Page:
I've never twittered and don't plan to start but in the last few days I have read the blogs of several 'famous' edubloggers that said they are done with Twitter. What are the rest of you twits thinking of the 'next best thing'?
the "thing" I love at the moment is Evernote...
I can add a note to myself in evernote on my mobile phone, iPod Touch, Macbook, PC, or even a random computer at school, and when I hit the sync button, it doesn't matter where or what I sent it from it will be there in front of me straight away, regardless of which computer I am using.
and Coveritlive - where I often live blog conferences, keynotes and other events
I do tweet, although I go through fits and starts depending on what I am doing.... when researching stuff I will add posts to share with colleagues around the world, or if I have a question, or if at a conference where I know there will be other twitterers so we can catch up.... the great thing about twitter is you don't have to be "on" all the time.... you take what you need, when you need it.
My 13 year old son set up a twitter account recently, not to randomly blurt inane teen guff (although there is some of that, and I do love reading his tweets) but to stay informed with some sites he is involved with. Easier to jump on twitter to see what news is happening than to go to all of the sites.
Twitter to me is good for two things: 1) A diary of sorts I hope will be there to remind me I was watching the tribe with nephew Kyle, visiting Gettysburg, BBQing chicken for a wedding in Kilgore;
2) A way to keep current with my sister and one good friend both of whom live in other cities.
Twitter like all tools are only useful if they work for you but I can't help but feel that giving it a chance might change some points of view. If you follow a personal learning network of educators you will find it does have merit. By the way I use evernote too and one of the ways I use it is to note ideas and new tools that surface on twitter. I also use twitter to get real time information about conferences that are being ustreamed or recorded.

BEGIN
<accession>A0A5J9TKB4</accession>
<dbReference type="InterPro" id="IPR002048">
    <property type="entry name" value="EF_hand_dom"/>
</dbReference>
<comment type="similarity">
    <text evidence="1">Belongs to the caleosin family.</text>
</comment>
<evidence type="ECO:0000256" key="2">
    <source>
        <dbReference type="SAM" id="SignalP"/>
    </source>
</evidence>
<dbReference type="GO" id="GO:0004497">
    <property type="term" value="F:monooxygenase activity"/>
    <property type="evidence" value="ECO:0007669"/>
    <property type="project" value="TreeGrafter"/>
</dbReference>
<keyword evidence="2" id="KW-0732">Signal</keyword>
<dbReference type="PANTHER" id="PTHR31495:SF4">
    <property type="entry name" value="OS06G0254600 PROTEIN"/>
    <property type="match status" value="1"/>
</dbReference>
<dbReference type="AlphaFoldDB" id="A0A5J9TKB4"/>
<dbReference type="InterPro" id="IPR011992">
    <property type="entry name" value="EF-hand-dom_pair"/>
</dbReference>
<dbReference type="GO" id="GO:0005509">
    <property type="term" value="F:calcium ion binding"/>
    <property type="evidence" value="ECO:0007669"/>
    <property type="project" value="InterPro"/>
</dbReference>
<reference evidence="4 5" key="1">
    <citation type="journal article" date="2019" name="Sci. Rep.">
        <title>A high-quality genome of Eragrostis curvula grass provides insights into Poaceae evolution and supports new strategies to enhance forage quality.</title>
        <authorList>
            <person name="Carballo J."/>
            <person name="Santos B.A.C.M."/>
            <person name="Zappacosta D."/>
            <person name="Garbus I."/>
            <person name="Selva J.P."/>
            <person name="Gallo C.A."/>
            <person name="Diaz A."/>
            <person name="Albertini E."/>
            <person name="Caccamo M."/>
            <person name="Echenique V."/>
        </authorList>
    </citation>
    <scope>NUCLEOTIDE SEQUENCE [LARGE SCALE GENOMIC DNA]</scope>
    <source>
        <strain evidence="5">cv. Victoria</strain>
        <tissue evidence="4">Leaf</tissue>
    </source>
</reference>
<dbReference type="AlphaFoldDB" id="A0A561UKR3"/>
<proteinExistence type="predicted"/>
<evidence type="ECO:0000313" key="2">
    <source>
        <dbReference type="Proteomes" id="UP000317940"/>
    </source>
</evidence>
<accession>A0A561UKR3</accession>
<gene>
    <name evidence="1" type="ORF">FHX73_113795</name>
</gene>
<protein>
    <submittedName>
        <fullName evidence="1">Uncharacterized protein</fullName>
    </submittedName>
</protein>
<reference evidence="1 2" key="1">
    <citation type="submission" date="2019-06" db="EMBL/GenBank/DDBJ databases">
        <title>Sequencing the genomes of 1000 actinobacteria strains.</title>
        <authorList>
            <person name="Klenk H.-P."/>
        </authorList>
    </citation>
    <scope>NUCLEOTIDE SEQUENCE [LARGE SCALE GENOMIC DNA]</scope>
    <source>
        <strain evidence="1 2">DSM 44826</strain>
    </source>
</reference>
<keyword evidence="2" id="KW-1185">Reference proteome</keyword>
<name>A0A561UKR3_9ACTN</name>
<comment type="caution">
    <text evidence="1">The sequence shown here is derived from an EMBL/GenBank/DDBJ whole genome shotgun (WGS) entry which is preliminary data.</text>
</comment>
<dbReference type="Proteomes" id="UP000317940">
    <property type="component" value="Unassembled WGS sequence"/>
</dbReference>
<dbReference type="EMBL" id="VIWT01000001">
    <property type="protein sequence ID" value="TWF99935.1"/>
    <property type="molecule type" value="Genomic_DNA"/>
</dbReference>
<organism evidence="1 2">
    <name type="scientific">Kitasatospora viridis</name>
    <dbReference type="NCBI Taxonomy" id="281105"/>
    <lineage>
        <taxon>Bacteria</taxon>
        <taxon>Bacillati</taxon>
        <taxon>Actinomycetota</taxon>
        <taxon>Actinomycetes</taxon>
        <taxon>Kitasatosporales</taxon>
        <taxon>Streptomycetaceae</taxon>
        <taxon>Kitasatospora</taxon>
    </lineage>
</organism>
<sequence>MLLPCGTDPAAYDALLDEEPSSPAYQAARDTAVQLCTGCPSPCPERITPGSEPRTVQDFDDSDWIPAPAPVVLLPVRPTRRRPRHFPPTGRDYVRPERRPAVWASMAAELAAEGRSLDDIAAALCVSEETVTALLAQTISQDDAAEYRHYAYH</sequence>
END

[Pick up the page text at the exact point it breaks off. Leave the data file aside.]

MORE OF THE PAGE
I do not spend all day on twitter, I visit it in the early morning and sometimes in the evening- and somedays not at all- BUT everytime I log in I find useful information and a conversation worth joining.
The fascinating thing I find about Twitter is the "Blank Canvas" effect it has on people (I'm sure most of you teachers have run into this at some point in your classroom).
Imagine you're an art teacher. You bring in 50 lbs of clay, qtips, paint, glitter, sticks and pipe cleaners. As class starts, you give your the instructions to "Make something amazing, unique and useful with everything I provided."
What are most of your students going to do? Make something amazing, unique and useful? Probably not. Most will look at your cross eyed, not do anything, or complain that they don't get what they should be doing. A couple though might take on the challenge and try to make sense of the assignment. And maybe one actually accomplishes it.
This is similar to what Twitter is. It's a cyber art project where no one is given a lot of structure. You are simply asked "What are you doing now?" and given 140 characters to explain it.
Like the hypothetical classroom, most people have a hard time figuring out what to do and how it's useful (myself included).
So why was it created in the first place?
The creators of Twitter intended to foster ambient intimacy . The idea: If I follow people I care about on twitter, I always know what they are up to even if I don't see them for a while. So if we happen to run into each other at the grocery store, we already have something to talk about. A conversation that would normally start "What have you been up to" is now "I saw that your daughter just had a baby. How is the new family?"
And like most blank canvases, the more people that use it, the more uses you are going to get out of it. A few examples.
-People use it to tell the world "what they are doing."
-Self promotion (I have a blog, a website or something to sell).
-Broadcast useful information (I know a lot about something, and I will share what I know with others)
-Businesses use it to monitor what is being said about their company (like Comcast)
- A reminder list (Thanks Kev)
- To find out information on anything (see what hashtags are or use Twitter's advanced search engine).
So how can educators and students use it?